(Hastings (Appellant) v Finsbury Orthopaedics Ltd and another (Respondents) (Scotland)  UKSC 19)
The appellant in the case of Hastings (Appellant) v Finsbury Orthopaedics Ltd and another (Respondents) (Scotland)  UKSC 19, has failed to demonstrate to the UK Supreme Court (UKSC) that a prosthetic hip (manufactured by the respondents, each making separate parts) used in a metal-on-metal hip replacement was defective. Rather, the UKSC unanimously upheld the finding of the lower courts and concluded that the nature of the product meant that there could be no entitlement to an absolute level of safety.
The judgment is likely to be welcomed by those involved in the manufacture and distribution of medical devices and other health care products, as it continues the pragmatic approach of the UK courts in seeking to balance the need to achieve a high level of consumer protection against a robust assessment of the standards which the public can realistically expect manufacturers to achieve.
The appellant in the case, Mr. Hastings, underwent a metal-on-metal total hip replacement, implanting a prosthetic hip, the MITCH-Accolade, manufactured by the Respondents (“Product“). Mr. Hastings claimed damages on the basis that the Product was defective under the Consumer Protection Act 1987 (CPA).
Mr. Hastings’ case rested on two main bases; first that the Product was defective due to design flaws, and second that there existed prima facie evidence that the Product was defective. Despite being previously unsuccessful at first instance and on appeal, Mr. Hastings brought an appeal against the decisions of the lower courts, seemingly to reverse a determination of fact (i.e., regarding the evidence allegedly supporting a finding of defect), but ultimately failed to prove to the UKSC that it should interfere with the views of the lower courts, or that a different decision regarding the alleged “defect” should be reached.
Some key points made in the judgment (available here) are set out below.
- The UKSC confirmed that the nature of the Product is such that there can be no entitlement to an absolute level of safety. Giving a nod to Gee & Others v DePuy International Limited  EWHC 1208, the UKSC noted that despite the fact that a prosthesis (such as the Product) does wear and shed metal debris that can cause soft tissue damage, this was a natural occurrence and therefore cannot in and of itself constitute a “defect“.
- The test of whether a product is defective (i.e., whether the safety of the Product is not such as persons are generally entitled to expect) is an objective one and is a test of “entitled expectation” rather than what is expected. In the circumstances, the parties and the lower Court agreed that the test of entitled expectation was whether the level of safety of the Product would not be worse, when measured by appropriate criteria, than existing non–metal-on-metal products that would otherwise have been used.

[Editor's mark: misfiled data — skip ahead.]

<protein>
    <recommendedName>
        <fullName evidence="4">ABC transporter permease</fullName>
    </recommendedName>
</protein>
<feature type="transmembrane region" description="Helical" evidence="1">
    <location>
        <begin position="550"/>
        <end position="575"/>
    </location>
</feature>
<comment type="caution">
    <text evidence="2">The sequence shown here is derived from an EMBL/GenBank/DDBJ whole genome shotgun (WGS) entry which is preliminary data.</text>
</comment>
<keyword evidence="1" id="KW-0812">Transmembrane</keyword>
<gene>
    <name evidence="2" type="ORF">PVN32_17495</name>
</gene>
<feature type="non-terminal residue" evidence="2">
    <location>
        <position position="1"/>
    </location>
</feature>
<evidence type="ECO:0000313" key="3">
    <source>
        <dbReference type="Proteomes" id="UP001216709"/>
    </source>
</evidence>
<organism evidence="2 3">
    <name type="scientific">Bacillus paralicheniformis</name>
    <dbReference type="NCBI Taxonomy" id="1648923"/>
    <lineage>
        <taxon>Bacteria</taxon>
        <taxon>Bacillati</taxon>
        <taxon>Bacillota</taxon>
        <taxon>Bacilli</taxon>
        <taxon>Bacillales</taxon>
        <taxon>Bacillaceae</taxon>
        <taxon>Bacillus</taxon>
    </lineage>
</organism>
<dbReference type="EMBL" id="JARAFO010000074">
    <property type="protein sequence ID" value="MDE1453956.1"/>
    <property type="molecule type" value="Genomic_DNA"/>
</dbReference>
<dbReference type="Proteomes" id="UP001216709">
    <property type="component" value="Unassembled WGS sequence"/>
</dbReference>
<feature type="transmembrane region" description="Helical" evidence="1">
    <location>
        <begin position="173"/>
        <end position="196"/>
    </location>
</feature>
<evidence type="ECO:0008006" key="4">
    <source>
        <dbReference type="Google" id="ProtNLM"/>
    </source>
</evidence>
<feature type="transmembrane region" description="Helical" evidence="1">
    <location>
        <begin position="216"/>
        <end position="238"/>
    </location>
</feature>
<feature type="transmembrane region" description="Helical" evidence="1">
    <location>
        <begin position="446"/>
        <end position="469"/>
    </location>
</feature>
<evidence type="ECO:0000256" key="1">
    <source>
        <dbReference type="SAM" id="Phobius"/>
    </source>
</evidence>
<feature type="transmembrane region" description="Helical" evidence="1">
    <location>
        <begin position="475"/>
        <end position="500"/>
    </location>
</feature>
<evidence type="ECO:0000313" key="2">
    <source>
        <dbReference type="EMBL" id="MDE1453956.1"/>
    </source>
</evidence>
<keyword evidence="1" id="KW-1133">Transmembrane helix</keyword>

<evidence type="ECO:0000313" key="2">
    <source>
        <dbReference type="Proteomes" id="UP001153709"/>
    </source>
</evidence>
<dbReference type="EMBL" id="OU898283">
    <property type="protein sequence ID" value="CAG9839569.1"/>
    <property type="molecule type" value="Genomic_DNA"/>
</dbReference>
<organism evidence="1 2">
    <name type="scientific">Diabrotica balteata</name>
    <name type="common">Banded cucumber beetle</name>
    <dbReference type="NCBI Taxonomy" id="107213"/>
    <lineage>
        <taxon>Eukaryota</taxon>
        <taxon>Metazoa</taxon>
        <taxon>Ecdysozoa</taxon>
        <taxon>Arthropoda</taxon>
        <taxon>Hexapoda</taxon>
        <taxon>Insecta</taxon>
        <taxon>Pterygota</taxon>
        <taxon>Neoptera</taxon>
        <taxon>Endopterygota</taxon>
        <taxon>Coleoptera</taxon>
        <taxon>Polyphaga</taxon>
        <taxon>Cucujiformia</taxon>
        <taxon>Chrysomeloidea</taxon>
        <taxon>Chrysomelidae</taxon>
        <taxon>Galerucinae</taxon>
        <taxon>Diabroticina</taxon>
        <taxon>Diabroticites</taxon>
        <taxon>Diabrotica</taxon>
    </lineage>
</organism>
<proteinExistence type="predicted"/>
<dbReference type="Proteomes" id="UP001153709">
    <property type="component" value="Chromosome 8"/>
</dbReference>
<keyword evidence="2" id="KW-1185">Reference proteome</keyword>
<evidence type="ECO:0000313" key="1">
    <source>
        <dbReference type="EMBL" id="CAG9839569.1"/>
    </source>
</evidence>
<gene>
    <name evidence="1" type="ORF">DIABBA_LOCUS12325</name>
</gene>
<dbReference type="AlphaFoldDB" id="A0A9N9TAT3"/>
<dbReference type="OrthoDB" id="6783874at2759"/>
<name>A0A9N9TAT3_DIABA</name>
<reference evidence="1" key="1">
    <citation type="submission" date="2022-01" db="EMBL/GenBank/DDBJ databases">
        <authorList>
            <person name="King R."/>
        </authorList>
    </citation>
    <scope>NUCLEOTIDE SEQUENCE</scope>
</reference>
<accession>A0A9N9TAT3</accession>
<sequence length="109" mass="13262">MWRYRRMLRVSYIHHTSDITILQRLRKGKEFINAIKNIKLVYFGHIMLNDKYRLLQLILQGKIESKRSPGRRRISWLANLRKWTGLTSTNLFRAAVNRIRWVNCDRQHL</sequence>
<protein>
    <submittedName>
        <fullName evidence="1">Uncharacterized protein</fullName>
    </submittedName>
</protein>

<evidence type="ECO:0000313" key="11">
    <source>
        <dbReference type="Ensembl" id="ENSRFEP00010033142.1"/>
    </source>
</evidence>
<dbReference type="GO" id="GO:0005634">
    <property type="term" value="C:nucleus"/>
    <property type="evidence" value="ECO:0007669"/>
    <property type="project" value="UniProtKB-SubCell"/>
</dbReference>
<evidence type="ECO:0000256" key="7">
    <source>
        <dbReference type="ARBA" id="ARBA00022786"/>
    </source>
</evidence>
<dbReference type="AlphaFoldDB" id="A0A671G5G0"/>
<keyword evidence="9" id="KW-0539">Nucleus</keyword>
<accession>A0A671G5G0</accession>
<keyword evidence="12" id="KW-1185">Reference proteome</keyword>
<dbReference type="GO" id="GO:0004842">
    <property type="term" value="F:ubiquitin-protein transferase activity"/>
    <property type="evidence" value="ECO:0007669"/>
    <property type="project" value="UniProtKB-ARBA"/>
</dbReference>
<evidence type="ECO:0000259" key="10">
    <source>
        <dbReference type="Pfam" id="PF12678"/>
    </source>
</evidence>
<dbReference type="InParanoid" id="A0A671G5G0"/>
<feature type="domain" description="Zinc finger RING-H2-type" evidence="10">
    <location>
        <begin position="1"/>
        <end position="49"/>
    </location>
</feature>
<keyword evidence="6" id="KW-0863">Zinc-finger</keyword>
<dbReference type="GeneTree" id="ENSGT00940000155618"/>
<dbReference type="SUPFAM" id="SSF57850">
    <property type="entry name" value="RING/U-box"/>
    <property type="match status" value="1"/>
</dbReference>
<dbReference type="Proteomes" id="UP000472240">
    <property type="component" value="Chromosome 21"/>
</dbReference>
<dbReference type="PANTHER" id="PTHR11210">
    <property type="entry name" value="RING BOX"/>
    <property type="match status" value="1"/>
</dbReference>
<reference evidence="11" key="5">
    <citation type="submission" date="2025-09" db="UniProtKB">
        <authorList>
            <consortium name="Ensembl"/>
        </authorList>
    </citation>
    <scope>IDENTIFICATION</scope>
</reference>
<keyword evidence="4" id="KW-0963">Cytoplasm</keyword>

- Mr. Hastings failed to establish his case on a statistical basis (for example, taking into account expert evidence submitted by the Respondents, which analysed revision rate statistics). The question for the appeal was whether the lower Court’s rejection of the statistical evidence nevertheless left prima facie evidence that Mr. Hastings could rely on to prove his case. The UKSC concluded that it did not.
- In response to Mr. Hastings’ argument that professional concerns about the performance of metal-on-metal prostheses generally were prima facie evidence of a defect, the UKSC maintained that the wide range of revision rates with metal-on-metal prostheses generally (and particularly as compared to non-metal-on-metal prostheses) meant generalised expressions of professional concern did not assist Mr. Hastings in establishing that the Product was defective.
- The UKSC accepted it as correct that the circumstances and reasons for the withdrawal of the Product (in this case brought about by commercial considerations) did not provide any support for Mr. Hastings’ case that the Product was defective. In response to Mr. Hastings’ assertion that the withdrawal from the market prevented him from proving his case using statistical evidence, the UKSC held that a suggestion that this was a deliberate tactic lacked any foundation. The UKSC also held that it was not open to the Court to draw an adverse inference from the decision to withdraw the Product.
- The UKSC decided that the fact that a medical device alert and field safety notice were later issued was also not prima facie evidence of a defect. The UKSC considered those notices in light of later evidence (such as the expert evidence referred to above).
- The judgment reinforces previous case law to the effect that the Court will be reluctant to make a finding of defect based purely on product failure/consumer dissatisfaction, or because of a voluntary product withdrawal, and so will provide some comfort to manufacturers faced with difficult post-marketing decisions.